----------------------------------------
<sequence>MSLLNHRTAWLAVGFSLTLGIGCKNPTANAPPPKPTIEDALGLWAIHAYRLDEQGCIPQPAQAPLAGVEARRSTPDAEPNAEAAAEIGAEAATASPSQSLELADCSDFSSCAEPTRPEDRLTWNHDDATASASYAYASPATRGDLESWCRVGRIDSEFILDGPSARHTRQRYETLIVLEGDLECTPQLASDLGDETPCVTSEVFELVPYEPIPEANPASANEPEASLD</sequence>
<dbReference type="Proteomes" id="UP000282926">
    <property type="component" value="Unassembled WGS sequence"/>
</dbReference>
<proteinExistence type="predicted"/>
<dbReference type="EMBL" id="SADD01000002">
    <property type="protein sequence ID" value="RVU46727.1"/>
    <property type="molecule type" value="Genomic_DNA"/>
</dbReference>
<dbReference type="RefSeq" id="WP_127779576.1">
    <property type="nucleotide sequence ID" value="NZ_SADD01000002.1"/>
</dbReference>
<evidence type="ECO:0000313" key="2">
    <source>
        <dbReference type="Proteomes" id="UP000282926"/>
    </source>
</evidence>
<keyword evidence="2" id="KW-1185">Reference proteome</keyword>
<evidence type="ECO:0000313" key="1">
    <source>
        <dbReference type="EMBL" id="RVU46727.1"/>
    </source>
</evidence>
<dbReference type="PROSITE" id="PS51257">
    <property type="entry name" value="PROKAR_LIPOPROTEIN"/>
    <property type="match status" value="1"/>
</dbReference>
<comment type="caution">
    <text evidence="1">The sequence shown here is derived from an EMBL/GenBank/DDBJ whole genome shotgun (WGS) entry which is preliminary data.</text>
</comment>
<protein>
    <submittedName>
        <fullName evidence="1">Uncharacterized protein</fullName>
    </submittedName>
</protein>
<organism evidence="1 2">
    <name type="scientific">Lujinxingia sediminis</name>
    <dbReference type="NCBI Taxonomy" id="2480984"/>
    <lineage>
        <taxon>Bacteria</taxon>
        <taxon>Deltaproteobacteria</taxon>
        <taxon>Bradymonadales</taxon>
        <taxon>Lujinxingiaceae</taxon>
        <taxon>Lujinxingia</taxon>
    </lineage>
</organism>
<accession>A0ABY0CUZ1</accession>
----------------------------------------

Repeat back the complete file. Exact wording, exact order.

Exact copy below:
<sequence>MSLLNHRTAWLAVGFSLTLGIGCKNPTANAPPPKPTIEDALGLWAIHAYRLDEQGCIPQPAQAPLAGVEARRSTPDAEPNAEAAAEIGAEAATASPSQSLELADCSDFSSCAEPTRPEDRLTWNHDDATASASYAYASPATRGDLESWCRVGRIDSEFILDGPSARHTRQRYETLIVLEGDLECTPQLASDLGDETPCVTSEVFELVPYEPIPEANPASANEPEASLD</sequence>
<dbReference type="Proteomes" id="UP000282926">
    <property type="component" value="Unassembled WGS sequence"/>
</dbReference>
<proteinExistence type="predicted"/>
<dbReference type="EMBL" id="SADD01000002">
    <property type="protein sequence ID" value="RVU46727.1"/>
    <property type="molecule type" value="Genomic_DNA"/>
</dbReference>
<dbReference type="RefSeq" id="WP_127779576.1">
    <property type="nucleotide sequence ID" value="NZ_SADD01000002.1"/>
</dbReference>
<evidence type="ECO:0000313" key="2">
    <source>
        <dbReference type="Proteomes" id="UP000282926"/>
    </source>
</evidence>
<keyword evidence="2" id="KW-1185">Reference proteome</keyword>
<evidence type="ECO:0000313" key="1">
    <source>
        <dbReference type="EMBL" id="RVU46727.1"/>
    </source>
</evidence>
<dbReference type="PROSITE" id="PS51257">
    <property type="entry name" value="PROKAR_LIPOPROTEIN"/>
    <property type="match status" value="1"/>
</dbReference>
<comment type="caution">
    <text evidence="1">The sequence shown here is derived from an EMBL/GenBank/DDBJ whole genome shotgun (WGS) entry which is preliminary data.</text>
</comment>
<protein>
    <submittedName>
        <fullName evidence="1">Uncharacterized protein</fullName>
    </submittedName>
</protein>
<organism evidence="1 2">
    <name type="scientific">Lujinxingia sediminis</name>
    <dbReference type="NCBI Taxonomy" id="2480984"/>
    <lineage>
        <taxon>Bacteria</taxon>
        <taxon>Deltaproteobacteria</taxon>
        <taxon>Bradymonadales</taxon>
        <taxon>Lujinxingiaceae</taxon>
        <taxon>Lujinxingia</taxon>
    </lineage>
</organism>
<accession>A0ABY0CUZ1</accession>